This is another situation where I would have a pretty easy time making the programmer look bad when they are deposed.

Comment Re:ZFS is nice... (Score 1) 271

Uh, that doesn't work. The problem is that doing exactly what you've written down is contriving to avoid your copyright responsibility by deliberately creating a structure in someone else's work which you believe would be a copyright insulator. If you went ahead and did this (I'm not saying that you personally would be the one at Ubuntu to do so), I'd love to be there when you are deposed. Part of my business is to feed attorneys questions when they cross-examine you. I have in a similar situation made a programmer look really bad, and the parties settled as soon as they saw the deposition and my expert report. See also my comment regarding how Oracle v. Google has changed this issue. You can't count on an API to be a copyright insulator in any context any longer.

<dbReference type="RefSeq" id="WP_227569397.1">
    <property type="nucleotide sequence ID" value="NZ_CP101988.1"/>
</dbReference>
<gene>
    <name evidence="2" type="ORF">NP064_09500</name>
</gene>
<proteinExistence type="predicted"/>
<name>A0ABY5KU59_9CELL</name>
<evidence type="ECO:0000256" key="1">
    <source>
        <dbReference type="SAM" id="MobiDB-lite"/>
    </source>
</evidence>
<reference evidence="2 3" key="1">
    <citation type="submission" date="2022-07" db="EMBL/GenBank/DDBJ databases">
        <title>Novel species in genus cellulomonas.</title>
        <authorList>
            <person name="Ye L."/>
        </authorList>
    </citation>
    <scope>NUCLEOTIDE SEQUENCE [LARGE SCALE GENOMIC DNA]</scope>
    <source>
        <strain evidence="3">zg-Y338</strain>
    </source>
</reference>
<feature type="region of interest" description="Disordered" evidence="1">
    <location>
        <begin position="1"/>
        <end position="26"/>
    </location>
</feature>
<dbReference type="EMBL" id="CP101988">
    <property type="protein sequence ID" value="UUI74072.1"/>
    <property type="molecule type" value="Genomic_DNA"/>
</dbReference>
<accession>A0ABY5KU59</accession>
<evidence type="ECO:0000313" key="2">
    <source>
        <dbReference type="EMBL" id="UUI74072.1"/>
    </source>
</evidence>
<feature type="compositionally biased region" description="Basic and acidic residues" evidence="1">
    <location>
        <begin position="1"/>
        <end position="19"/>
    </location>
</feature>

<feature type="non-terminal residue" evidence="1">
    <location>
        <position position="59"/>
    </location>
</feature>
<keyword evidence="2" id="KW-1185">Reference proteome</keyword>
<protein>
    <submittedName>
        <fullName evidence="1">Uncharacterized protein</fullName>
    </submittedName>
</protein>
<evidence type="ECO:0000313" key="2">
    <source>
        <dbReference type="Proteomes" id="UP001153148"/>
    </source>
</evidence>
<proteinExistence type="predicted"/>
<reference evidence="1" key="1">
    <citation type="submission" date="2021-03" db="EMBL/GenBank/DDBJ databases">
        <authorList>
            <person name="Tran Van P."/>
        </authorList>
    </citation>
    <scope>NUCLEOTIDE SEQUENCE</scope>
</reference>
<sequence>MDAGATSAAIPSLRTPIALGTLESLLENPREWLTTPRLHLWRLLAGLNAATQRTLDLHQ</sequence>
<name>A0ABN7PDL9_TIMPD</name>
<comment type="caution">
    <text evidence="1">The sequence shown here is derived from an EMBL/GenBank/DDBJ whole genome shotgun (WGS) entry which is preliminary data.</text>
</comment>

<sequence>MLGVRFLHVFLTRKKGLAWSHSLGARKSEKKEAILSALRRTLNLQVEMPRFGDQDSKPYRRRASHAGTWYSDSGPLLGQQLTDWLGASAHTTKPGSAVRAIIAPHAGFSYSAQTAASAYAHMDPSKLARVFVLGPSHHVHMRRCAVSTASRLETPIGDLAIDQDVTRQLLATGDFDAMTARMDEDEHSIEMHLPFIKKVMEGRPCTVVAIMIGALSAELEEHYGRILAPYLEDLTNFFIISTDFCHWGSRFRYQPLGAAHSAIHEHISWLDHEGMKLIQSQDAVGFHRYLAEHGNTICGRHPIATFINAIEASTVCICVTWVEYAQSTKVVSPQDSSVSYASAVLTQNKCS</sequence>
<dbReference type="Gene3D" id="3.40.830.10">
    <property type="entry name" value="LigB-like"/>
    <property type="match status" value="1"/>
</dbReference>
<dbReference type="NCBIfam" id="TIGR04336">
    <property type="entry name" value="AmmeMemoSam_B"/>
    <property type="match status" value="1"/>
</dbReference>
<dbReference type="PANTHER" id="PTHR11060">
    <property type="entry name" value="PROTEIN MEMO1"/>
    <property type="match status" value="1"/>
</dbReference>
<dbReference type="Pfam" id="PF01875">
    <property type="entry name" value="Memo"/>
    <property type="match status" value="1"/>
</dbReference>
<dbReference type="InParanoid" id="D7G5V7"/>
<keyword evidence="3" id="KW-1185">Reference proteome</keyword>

Comment Re:ZFS is nice... (Score 1) 271

I think you need to look at this in the context of the appeal of Oracle v. Google. We had a concept of an API being a boundary of copyright based on 17 CFR 102(b) and elucidated by Judge Walker's finding in CAI v. Altai. That stood for a long time. But Oracle v. Google essentially overturned it and we're still waiting to see what the lower court does in response.

Comment CDDL and GPL don't mix (Score 3, Informative) 271

Regardless of what Ubuntu has convinced themselves of, in this context the ZFS filesystem driver would be an unlicensed derivative work. If they don't want it to be so, it needs to be in user-mode instead of loaded into the kernel address space and using unexported APIs of the kernel.

A lot of people try to deceive themselves (and you) that they can do silly things, like putting an API between software under two licenses, and that such an API becomes a "computer condom" that protects you from the GPL. This rationale was never true and was overturned by the court in the appeal of Oracle v. Google.

Life in the state of nature is solitary, poor, nasty, brutish, and short. - Thomas Hobbes, Leviathan